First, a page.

Lets see-this was supposed to be taken away (the Tolls) when the project was done and payed for-When was that 1985?

corduroypants 8 years, 8 months ago

Barry, next time in English please.

btw - that is possibly the most depressing photo I've ever seen. Sad old trash truck in the rain next to some mud. Compelling.

nlf78 8 years, 8 months ago

Isn't the k-tag a sticker now? What tricks have people used to avoid applying it PERMANENTLY to the windshield of one car. If I consider buying a ktag, I want to be able to use it in either of my cars.

Matt Warman 8 years, 8 months ago

Just move the toll booth west of Lawrence and I don't care because that is all the further I go.

georgiahawk 8 years, 8 months ago

Isn't the KTA a privately help company? What is it's connection to the government? Does anybody know?

nathan 8 years, 8 months ago

Effective story at motivating me to finally purchase I K-Tag. The online buying process is surprisingly pretty smooth.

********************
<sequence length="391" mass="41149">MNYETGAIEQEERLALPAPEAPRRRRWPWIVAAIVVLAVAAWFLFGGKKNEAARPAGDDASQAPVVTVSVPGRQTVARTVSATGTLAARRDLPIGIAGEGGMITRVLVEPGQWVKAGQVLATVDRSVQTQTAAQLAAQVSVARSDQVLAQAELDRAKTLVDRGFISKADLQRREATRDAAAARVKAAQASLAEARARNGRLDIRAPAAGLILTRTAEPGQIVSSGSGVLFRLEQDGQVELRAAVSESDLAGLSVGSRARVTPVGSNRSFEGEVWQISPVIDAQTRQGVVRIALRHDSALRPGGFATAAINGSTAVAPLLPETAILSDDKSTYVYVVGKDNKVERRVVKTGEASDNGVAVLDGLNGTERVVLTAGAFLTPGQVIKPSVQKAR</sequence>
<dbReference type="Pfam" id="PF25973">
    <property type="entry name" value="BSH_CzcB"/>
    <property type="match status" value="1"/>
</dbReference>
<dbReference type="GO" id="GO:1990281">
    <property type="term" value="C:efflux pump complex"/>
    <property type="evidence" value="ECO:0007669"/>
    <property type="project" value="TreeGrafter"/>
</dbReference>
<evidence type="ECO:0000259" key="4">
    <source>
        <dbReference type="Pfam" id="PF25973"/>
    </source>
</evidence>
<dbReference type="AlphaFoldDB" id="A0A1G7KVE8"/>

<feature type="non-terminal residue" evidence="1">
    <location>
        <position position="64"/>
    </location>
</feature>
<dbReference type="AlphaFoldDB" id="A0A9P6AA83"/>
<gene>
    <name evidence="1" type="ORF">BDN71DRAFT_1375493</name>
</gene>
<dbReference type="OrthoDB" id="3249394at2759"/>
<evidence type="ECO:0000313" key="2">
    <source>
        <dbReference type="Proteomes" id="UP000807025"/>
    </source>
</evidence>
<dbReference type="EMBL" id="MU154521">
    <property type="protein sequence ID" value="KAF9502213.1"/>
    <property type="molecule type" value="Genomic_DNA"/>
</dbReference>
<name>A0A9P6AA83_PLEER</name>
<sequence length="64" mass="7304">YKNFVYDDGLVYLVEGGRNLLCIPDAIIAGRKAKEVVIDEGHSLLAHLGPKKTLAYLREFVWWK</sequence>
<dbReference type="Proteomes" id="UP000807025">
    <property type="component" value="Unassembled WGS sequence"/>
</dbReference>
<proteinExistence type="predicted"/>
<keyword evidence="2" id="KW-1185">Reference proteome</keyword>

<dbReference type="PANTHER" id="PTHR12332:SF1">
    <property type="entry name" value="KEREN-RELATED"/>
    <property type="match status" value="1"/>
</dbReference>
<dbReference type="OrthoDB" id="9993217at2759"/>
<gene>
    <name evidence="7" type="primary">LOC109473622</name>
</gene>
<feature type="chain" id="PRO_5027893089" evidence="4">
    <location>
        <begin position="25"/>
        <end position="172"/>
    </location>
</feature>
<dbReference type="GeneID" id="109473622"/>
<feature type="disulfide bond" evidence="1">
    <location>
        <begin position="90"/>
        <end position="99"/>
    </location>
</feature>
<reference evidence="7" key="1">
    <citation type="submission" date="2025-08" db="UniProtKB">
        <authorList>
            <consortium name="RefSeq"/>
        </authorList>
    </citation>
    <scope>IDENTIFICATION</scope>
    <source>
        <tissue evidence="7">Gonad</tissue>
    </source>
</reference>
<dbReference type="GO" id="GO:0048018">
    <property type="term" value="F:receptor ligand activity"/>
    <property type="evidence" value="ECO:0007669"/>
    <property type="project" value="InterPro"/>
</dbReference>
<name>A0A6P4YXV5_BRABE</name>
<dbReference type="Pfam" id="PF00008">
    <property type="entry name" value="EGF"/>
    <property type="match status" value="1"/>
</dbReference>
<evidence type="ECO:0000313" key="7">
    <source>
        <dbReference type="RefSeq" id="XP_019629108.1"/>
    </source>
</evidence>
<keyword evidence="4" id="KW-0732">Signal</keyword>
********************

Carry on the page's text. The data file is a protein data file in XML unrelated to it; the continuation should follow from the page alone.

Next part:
samsnewplace 8 years, 8 months ago

copy over from may 8, 2007 by myself: The Kansas Turnpike was built from 1954 to 1956, I realize it takes money to keep it in good condition, but I also realize how much it is used. My question, how many times over has this road been paid for already? I know it is a very well used road, I travel it on a daily basis and so do several thousands of other people.

And: So I guess I have finally saw the day that paying with CASH was costlier or a bad thing? If you run more k-tag lanes, aren't you putting more peoples jobs on the line? Why are you taking away the human element from people who have spent their life working for the KTA? You cannot convince me that jobs won't be lost due to more K-Tag lanes.

66044 8 years, 8 months ago

This is ridiculous. I have heard my entire life that the damn road would soon be payed off and rates would dramatically drop or go away completely. While on that note i do believe that when the ROI was met the state was then to take over the road/purchase the road from the bond holders. While bond holders own the road the KTA will make decision that better suit the bond holders not our communitys. I do not think we will ever see a day the road is payed off and we will be really paying only for maintenance and additional areas to gain access. It sure would be in our best interest if the state owned the highway, to say the least.